that we’re buggering the larger environment by the way that we feed cattle and what we feed them, and the need for antibiotic application to
be able to keep them healthy until they can be slaughtered. I think that’s al bigger problems.
Bigger problems, wel said. Al right, these are my favourite kind of
questions. Agave Nectar – paleo or not? Autumn says, “Hi Robb, earlier today, a few people from my gym got into a discussion regarding agave.
I’m sure this is not the first time you’ve discussed the topic of whether or
not agave nectar is paleo, but I am real y hoping to get to the bottom of this. I read that you referred to it as ‘liquid death,’ but then I’ve also seen
it as an ingredient in some of your recipes (Chil ed Chocolate Torte). I real y love your podcast and website. Thanks for being so encouraging
Thank you, Autumn (a fel ow Chico State grad).” Go Chico.
1989 playboy party school of the year.
Yeah, 1987. So yeah, I mean the deal with agave is that it’s mainly fructose. It’s largely fructose and high fructose corn syrup is like 55%,
sucrose is basical y 50% fructose. So as you step up the amount of
fructose, then we’ve got problems with metabolic derangement. We’ve
got problems with intestinal permeability. Fructose has this weird effect on increasing lipopolysaccharide introduction into our system. It’s not
great stuff. When it’s associated with fruit, then it’s maybe not that big of a deal. If you’re overweight and have funky gut bacteria already, then it
So this is one of those things again where it’s fairly subjective, but to the degree that you can minimize fructose intake. I think that that’s a good
thing to do. One thing to keep in mind when you see stuff on the site, I have a lot of people writing for the site. I go back and forth on whether or
not I should have this real y tight totalitarian reign on what people put into their material. There’s often times things that are published that I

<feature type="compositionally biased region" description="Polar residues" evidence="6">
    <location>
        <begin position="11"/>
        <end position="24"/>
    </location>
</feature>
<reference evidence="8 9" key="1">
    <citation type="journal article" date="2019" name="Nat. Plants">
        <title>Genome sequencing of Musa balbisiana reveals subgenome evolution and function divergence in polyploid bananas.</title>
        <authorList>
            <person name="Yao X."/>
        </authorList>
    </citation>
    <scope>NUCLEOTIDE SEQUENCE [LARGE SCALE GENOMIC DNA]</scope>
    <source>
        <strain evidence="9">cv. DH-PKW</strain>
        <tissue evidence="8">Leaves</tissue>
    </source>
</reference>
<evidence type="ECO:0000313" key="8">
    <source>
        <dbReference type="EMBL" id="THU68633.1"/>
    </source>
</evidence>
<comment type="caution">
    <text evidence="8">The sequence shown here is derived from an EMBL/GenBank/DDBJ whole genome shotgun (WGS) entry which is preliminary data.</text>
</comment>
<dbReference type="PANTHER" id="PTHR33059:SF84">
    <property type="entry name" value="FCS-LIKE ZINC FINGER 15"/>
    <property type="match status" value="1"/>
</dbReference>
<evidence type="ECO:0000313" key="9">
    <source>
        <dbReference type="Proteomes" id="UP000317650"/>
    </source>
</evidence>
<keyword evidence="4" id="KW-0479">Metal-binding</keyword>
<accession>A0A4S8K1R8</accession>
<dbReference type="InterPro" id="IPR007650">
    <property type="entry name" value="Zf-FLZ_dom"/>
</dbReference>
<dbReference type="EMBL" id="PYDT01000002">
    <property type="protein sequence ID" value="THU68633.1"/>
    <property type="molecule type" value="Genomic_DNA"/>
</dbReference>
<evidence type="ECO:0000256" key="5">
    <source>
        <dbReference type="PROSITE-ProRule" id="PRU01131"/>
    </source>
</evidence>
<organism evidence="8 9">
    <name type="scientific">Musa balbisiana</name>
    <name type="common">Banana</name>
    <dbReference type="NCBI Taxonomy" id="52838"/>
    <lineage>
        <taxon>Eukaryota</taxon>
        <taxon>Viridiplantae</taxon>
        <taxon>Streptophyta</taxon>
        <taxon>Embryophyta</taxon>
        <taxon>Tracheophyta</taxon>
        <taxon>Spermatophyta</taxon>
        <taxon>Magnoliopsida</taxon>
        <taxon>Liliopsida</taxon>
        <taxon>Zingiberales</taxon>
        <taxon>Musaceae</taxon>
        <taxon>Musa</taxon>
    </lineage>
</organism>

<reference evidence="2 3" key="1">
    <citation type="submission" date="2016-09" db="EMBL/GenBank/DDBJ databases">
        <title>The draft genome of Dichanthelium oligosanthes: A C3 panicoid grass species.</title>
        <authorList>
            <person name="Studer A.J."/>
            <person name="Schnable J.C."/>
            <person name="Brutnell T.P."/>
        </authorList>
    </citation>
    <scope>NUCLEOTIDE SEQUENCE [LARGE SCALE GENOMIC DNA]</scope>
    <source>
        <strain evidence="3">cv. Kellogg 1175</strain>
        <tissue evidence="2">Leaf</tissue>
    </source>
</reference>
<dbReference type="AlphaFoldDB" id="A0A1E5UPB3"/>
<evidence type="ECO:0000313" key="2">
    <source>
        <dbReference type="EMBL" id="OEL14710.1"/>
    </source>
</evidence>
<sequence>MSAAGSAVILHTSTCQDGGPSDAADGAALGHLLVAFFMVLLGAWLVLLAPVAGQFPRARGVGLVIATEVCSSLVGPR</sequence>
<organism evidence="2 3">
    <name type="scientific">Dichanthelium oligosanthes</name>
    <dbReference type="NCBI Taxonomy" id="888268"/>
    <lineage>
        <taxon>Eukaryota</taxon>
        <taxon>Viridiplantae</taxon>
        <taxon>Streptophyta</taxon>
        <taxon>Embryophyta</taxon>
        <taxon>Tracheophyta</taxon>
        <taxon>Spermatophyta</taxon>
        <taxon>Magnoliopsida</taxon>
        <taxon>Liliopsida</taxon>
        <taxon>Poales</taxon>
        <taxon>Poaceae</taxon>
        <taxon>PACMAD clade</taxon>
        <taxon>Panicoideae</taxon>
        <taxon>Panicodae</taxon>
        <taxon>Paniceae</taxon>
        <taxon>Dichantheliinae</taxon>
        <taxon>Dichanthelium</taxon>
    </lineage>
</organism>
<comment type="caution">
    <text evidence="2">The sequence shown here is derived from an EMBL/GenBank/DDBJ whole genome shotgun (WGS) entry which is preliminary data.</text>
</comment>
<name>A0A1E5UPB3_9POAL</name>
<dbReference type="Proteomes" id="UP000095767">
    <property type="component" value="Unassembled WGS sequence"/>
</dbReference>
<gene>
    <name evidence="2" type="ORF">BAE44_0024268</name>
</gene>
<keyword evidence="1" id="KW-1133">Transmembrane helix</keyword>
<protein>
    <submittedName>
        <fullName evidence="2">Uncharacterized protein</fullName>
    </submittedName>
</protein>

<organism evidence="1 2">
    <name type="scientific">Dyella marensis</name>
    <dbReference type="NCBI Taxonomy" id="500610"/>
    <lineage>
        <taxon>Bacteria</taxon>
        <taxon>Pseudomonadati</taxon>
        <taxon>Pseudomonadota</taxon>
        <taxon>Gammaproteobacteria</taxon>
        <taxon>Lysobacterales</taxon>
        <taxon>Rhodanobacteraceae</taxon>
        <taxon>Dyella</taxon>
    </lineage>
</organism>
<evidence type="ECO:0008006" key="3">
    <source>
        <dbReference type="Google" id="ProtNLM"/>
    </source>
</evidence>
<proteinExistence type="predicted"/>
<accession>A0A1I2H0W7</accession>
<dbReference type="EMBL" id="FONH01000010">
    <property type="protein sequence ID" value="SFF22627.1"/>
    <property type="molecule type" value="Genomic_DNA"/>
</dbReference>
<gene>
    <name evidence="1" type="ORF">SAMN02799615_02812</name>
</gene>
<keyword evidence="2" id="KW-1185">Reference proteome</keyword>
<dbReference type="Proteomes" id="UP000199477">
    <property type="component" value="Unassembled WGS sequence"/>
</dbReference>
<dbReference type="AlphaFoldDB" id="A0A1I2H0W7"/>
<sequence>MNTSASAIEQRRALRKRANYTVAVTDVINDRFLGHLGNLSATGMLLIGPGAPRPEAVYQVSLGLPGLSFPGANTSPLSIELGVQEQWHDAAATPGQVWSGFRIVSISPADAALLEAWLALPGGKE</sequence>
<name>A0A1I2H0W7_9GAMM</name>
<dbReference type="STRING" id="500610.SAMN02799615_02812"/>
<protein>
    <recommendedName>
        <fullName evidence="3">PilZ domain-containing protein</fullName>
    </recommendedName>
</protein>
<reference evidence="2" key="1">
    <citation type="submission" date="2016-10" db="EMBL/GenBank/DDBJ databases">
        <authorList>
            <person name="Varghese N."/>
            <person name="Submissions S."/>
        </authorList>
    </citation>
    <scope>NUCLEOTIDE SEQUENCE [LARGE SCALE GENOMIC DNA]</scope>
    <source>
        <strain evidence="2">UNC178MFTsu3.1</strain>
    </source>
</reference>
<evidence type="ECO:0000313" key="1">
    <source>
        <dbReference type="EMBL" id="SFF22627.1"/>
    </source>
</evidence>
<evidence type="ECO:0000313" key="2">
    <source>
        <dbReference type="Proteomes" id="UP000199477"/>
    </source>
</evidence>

don’t agree 100% with, but instead of stifling that. To some degree I like the debate and people asking questions and al that stuff, but just keep in
mind that it’s not always 100% endorsed.
Like in the case of the chocolate torte, if I were making that, I would just use standard like CNH pure cane sugar from Hawai grown in the sun.
That’s good to go, but then the interesting thing with that is that then people wil freak out. This is usual y kind of the paleo newbs. Like, “I
thought sugar was bad.” It’s like, “yes, sugar is bad. This is a treat.” So it’s a little bit of a catch-22 in that you’re constantly circling this wagon
around. It real y feels like groundhog’s day to some degree. We just go around and around this thing as we get new waves of folks.
Sugar is kind of a bad idea to the degree that you can find sugar that has
less fructose in it. That’s probably smart. Granulated dextrose is a pretty good idea, although some of the granulated dextrose comes from gluten
extract. So you got to watch it with that, but hopefully that clarifies fructose and agave.
My fal back is always the best use of agave is to make tequila.
Agave should only be used for tequila, done. Maybe sugar should only be
used to make alcohol. Maybe that’s the solution. There should be no sugar left for baking or confections or sodas. It al has to be booze.
Excel ent. Okay. Tom says, “I seem to remember you saying on your
podcast that you think the acid/base balance stuff is bunk, and that hunter-gatherers probably didn’t measure al their food with a pH
“However, in the frequently asked questions section of your website, you have a link to http://thepaleodiet.com/nutritional-tools/acid-base-
Did I remember this wrongly, or is the website out of date?
Similarly, the website has a bunch of mentions of ‘lean meat,’ but it seems that a lot of the paleo world was moving away from that, and
learning not to fear saturated fats. Could you clarify your stance on lean meat?”
This actual y ties in a little bit with what we’re just talking about with the
new people entering the scene and groundhog’s day and al that sort of stuff. I don’t real y think that the acid/base balance is al that big of a deal
relative to the way it was presented early in this paleo scene where like we were trying to get a net alkalinizing deal from fruits and vegetables
See that’s the funny thing, and always when I read this stuff, they were looking at the urine. I’m like, “Okay, yeah, when you’re peeing, that’s one
part of the acid/base story, but then you’ve got your respiratory factor.” Whether you’re accreting or expel ing bicarbonates, if you pull in more
CO2 then we’ve got a more net acidic environment. If you’re blowing that off, then it’s a more alkalinizing environment. You can displace pounds of
acid load a day with that. Nobody was ever mentioning what the deal was with when we’re talking about net renal acid load. It’s like, “Okay,